Are you in the second Trimester? Here's what to expect... 7 years ago

Are you in the second Trimester? Here's what to expect...

It's the stage of your pregnancy when, with any luck, that pesky morning (or all day) sickness should be easing, energy levels are slowly rising and you're starting to feel like yourself again (kind of). 

Try to incorporate the following to feel even better:

Exercise: To reduce the risk of gestational diabetes or excess weight gain during pregnancy, it's wise to keep up some form of exercise. Aim for bilateral forms of exercise that use both sides of the body equally. e.g. swimming, yoga, pilates or walking. Unilateral exercises that require the use of one side of the body over the other (golf or tennis) are not ideal for pregnancy as your growing baby bump will put pressure on the back muscles, causing overdevelopment of one side, which would put you at risk of pain later on in your pregnancy.

Do yoga: Aim to start pre-natal yoga from about 16 weeks pregnant or whenever feels most comfortable for you. It will help you to keep your body limber and teach breathing techniques that will be invaluable practice for delivering your baby at the end of the third trimester. It’s also really nice to meet other women on a weekly basis who are at a similar stage of pregnancy to yourself. You can talk at length about the symptoms you are experiencing and nobody is going to roll their eyes at you because they are going through the exact same thing themselves.

Consider your diet: Forget eating for two, you actually only require an extra 200 calories per day during pregnancy, which is about the same as a banana on a cracker with some nut butter. It is important to select plenty of nourishing foods, as the placenta is now fully established, which means that what you eat and drink is likely cross over to your baby. This is usually easier for women to achieve in the second trimester when the cravings and common nausea symptoms of the first trimester have finally abated. Of particular importance, according to research, is to eat plenty of healthy fats such as those found in oily fish, avocados, nuts and seeds.



Weight gain- the fat cells around the thigh and buttock area are primed to respond to oestrogen, so this is a very natural and healthy place to put on weight during pregnancy. While your body shape will change and skinny jeans will become a thing of the past, try to enjoy it and dress to flaunt your curves. Wrap maternity dresses or tops with ruched detailing that fit your bump well will flatter your curves while also being very comfortable, plus they stretch to accommodate your growing belly. Expect your cup size to increase by anything from one to two sizes, which means investing in some good quality bras, with adequate support that should see you through the pregnancy and into the post-natal period.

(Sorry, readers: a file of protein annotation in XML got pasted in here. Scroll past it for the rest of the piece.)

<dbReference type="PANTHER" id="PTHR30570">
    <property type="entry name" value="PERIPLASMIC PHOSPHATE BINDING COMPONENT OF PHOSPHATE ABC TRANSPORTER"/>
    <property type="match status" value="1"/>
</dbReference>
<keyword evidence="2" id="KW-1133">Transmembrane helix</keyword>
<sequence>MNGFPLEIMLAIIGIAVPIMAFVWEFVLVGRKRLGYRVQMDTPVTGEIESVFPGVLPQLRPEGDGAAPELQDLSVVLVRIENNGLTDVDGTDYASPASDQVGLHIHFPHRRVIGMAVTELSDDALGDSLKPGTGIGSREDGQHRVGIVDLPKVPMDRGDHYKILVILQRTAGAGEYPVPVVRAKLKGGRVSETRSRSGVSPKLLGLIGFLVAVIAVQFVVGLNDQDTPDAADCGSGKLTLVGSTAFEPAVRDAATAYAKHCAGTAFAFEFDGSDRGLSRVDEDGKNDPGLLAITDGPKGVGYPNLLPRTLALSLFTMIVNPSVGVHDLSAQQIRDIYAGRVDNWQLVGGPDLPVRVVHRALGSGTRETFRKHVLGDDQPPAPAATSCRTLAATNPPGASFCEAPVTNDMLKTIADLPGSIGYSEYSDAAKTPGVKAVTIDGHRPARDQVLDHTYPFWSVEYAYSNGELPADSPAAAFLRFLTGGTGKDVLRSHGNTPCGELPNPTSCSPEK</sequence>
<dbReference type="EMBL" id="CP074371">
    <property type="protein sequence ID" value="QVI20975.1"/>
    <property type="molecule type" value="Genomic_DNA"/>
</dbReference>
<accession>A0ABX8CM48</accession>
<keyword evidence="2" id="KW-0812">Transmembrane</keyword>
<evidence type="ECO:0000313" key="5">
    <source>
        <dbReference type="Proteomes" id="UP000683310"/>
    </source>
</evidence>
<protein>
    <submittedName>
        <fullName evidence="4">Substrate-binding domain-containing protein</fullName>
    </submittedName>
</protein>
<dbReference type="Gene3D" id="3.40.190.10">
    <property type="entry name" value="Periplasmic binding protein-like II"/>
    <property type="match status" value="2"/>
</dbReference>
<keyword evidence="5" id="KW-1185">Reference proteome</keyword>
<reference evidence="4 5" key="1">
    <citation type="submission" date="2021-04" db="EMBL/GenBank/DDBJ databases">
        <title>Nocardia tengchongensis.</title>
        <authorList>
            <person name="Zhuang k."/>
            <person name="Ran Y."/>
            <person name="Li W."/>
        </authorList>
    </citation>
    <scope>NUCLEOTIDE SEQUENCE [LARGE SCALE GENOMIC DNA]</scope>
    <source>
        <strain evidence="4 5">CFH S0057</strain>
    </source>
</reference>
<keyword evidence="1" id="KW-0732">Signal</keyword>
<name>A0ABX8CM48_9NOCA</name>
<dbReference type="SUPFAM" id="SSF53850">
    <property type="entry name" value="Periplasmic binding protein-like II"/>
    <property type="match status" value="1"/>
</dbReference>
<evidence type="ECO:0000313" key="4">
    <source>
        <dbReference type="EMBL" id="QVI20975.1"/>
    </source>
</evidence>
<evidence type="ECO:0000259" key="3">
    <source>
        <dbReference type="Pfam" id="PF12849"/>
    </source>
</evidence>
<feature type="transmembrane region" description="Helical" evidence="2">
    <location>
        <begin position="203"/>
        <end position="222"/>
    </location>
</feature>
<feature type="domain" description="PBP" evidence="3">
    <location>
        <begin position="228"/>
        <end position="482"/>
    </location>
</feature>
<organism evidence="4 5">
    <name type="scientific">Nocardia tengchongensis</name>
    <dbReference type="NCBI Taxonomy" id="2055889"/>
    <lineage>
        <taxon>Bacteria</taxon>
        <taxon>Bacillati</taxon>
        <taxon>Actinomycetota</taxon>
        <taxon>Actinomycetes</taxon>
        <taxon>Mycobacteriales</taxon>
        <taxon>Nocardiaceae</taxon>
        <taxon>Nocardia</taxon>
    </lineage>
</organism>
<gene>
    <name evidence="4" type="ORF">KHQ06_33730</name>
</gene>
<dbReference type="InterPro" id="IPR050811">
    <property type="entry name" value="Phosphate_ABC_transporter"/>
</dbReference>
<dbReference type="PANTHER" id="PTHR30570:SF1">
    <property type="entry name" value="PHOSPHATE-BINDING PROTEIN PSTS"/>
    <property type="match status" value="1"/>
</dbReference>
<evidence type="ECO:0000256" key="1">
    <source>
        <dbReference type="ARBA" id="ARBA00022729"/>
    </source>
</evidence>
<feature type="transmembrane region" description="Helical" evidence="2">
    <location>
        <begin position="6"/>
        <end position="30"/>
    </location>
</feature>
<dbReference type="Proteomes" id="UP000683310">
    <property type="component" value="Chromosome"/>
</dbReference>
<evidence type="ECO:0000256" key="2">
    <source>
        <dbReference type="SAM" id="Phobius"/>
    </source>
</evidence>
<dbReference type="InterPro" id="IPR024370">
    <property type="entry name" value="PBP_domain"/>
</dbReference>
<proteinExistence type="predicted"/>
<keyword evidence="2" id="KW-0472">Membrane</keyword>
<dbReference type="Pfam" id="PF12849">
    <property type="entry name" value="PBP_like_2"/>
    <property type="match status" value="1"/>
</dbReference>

Restless sleep: This doesn’t just refer to problems sleeping, but having dream-disturbed sleep. These are often described as vivid, sensory dreams that are often enjoyable thoughts about what your baby will look like, but could also be something upsetting. You might have nightmares about being attacked while pregnant or falling and injuring yourself or the baby. This is a very natural symptom to have during pregnancy so don’t panic, you are not going insane! Your subconscious is mentally preparing for impending motherhood and disturbing dreams are a way of preparing you for all eventualities. Think of it as your subconscious ‘disaster planning’, your body’s way of preparing for the inevitable worries that motherhood brings.

Libido: After the invariable exhaustion of the first trimester, many women experience a new lease of life during this stage of pregnancy. Curvy feels sexy, and even more so when you are no longer spending most of the day feeling nauseous! Your body’s blood volume increases to nourish your growing baby, while hormonal surges heighten your sensory awareness, making it more likely you’ll have fun in the bedroom. Try to take advantage of this and enjoy yourself.

Jessica Bourke is a Natural Fertility Specialist, who deals with all aspects of reproductive health. Her clinical approach is based on evidence-based nutrition protocols, acupuncture treatment, and she also offers functional lab tests to support you on your journey to parenthood. She's a regular contributor to Irish media and co-author of the 'Guilt Free Gourmet' cook-book. As a Mum of two, Jessica understands the challenges of pregnancy and parenting. For more, visit